Alright so publishers are doing what needs to be done and agents are looking to represent more authors of color. Authors of color I cannot stress how important it is to have an INTERNET PRESENCE. I understand, many writers have a day job and don’t have time to read all their fan mail and blog every day. But if you want to be a published author, you need to be prepared to interact with your fans. This means you need to at least have an updated WEBSITE (don’t get me started on some authors that are near impossible to find online because they don’t have a website. Or haven’t updated their websites in years. Grrr). It’s even better if you have a Twitter account and blog at least twice a month. Not only will this help your fans feel like they are in the know, but it will help you gain new fans. I’ve picked up quite a few books because of an author’s Internet presence. Social networking is an amazing tool that the 21st century is blessed to have; it can really help established authors and aspiring authors. It’s also important for aspiring authors to have an active Internet presence. Have a website/blog, join online critique groups, and get a Twitter account (seriously I got a Twitter account about 6 months ago and it’s fantastic. I’ve “met” so many established authors as well as aspiring authors that I need to watch out for). Promote your book online (especially if you are a debut author); enlist the help of a publicist if your publishing company cannot or will not help you promote your book (often the case for writers of color). A great example of this is the Manifest campaign. Manifest is by Artist Arthur, an established author in adult fiction who is making her YA debut. I have seen that book popping up in so many blogger’s In My Mailbox posts (even before I got my ARC). On the back cover, it lists the marketing campaign which includes; sending out ARCS, doing interviews, appearing at BEA and ALA, etc. These are all GREAT ideas because as a result of this enormous marketing campaign, I have seen this book everywhere. If you don’t have the money, try and do it yourself, if you have the money but not the time, hire your own publicist to do it for you (or make time since this is the career you chose). Blog tours really work, make yours creative and fun (Fantastic example is Y.S. Lee’s. Each blog stop was either an interview or a guest post. The guest posts were all about little known facts about Victorian England, which ties into her book. It was brilliant and a lot of fun to follow and I’m not just saying that because I participated). Basically get your name out there. I have a very close friend that I met through blogging, she now has a book deal (and a gorgeous cover), but when I met here, she had yet to sell her manuscript. If an aspiring author is constantly Tweeting, leaving comments on blogs, writing awesome posts, etc. I guarantee that your name will be noticed by book lovers (plus I bet agents or editors might notice this as well) and when you share the news that YOU GOT A BOOK DEAL, you will have fans already in place. Established and aspiring authors of color need to step it up.

I realize that the title of this post sounds rather mean (or you might have seen the title and thought I was about to talk about the movie, which was pretty good. Alas that is not what this particular post is about, sorry to disappoint), but its tough love. I so desperately want to see quality books by POC being published in all genres for people of all ages. I think that’s happening in picture books and early chapter books, we just need more writers of color being published in MG/YA and up. Obviously consumers need to help too. BUY books by POC (it’s no longer enough to buy books about POC not written by POC. I don’t have a problem with those books, but I do have a problem with editors thinking that “we publish books about POC therefore we are diverse”, never mind the fact that the books are not being written by POC. WOC and white writers have different perspectives, both are perspectives that need to be shared, but sadly, we usually just hear the white perspective (best example: The Help. I love this book, but the question most POC are asking is: would it have done as well if it was written by a POC? I don’t know the definite answer to that, but my guess is no.) If you can’t afford to buy books by POC (believe me, I understand) then go to your library and check them out. If they don’t have any, REQUEST them.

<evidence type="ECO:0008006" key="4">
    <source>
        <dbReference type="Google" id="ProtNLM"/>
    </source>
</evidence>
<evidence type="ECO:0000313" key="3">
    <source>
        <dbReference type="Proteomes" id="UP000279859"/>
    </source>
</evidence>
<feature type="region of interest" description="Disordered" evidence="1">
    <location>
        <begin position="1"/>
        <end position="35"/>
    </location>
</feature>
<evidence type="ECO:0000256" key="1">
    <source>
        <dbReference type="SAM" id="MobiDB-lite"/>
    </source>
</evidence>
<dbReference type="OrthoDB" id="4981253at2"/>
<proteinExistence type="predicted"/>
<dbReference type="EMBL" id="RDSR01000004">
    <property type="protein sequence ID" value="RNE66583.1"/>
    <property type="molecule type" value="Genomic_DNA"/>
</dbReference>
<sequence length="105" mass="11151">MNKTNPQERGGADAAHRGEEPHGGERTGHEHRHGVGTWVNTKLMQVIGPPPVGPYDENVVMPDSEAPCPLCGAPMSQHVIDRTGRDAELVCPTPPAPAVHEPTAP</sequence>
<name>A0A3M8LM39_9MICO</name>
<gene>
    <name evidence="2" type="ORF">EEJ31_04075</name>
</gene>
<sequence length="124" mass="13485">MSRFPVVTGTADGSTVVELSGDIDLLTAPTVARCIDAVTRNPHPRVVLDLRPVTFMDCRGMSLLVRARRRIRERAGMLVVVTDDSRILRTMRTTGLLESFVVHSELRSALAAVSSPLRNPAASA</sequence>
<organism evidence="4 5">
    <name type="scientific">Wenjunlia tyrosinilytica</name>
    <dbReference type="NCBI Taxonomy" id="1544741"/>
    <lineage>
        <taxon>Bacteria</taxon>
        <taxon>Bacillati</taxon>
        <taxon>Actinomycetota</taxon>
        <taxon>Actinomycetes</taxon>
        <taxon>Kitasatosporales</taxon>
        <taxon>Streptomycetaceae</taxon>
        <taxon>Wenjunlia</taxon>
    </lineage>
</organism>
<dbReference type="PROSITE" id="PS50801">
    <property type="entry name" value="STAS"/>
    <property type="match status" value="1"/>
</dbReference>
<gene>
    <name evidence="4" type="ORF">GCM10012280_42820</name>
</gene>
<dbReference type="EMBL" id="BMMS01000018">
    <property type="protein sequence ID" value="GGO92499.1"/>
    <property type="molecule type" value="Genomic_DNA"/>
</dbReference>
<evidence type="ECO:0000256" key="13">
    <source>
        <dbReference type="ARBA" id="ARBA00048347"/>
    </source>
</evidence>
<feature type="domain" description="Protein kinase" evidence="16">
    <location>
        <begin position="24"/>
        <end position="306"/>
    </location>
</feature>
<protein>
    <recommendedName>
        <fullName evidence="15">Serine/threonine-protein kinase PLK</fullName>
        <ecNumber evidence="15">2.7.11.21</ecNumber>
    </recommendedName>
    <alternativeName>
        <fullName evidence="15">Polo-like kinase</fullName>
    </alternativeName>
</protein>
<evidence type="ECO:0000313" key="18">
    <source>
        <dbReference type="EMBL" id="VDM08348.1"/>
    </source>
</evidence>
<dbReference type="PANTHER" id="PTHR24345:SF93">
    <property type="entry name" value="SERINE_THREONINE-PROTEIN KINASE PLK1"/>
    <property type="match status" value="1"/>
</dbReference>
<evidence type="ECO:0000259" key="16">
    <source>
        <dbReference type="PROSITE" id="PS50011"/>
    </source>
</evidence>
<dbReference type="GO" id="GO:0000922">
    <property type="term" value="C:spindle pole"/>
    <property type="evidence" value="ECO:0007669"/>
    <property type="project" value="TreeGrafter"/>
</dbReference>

Everyone in the publishing industry needs to step it up to promote diversity from editors to agents, to publicists, writers and consumers. Once people start taking those steps and rise to the challenge, we will see change in the publishing industry.


  1. Great post. I keep trying to explain to my mom why I feel the need to work in the field. I want to be an editor or a book cover graphic designer (even though I have no knowledge in that field.) There is a sad disconnect between POC in the publishing world. I don't even think we need to establish separate publishing houses(even though they are necessary too) just to get POC books published. I think it sort of misses the point.

    I think the things that publishers and other professionals in the biz need to realize is that there is a huge untapped market in POC books that don't deal exclusively with race.(like Bleeding Violet for example)

    Great post as always. Makes me more convinced that my future is in the writing world...

    P.S. I got Gringolandia today. I don't have the time to read it right away, but it's a beautiful book and it's signed. XD

  2. Excellent post. I am an aspiring YA author and I wrote about this topic on my blog, specifically the hurdles to having more diversity in the world of literary agents.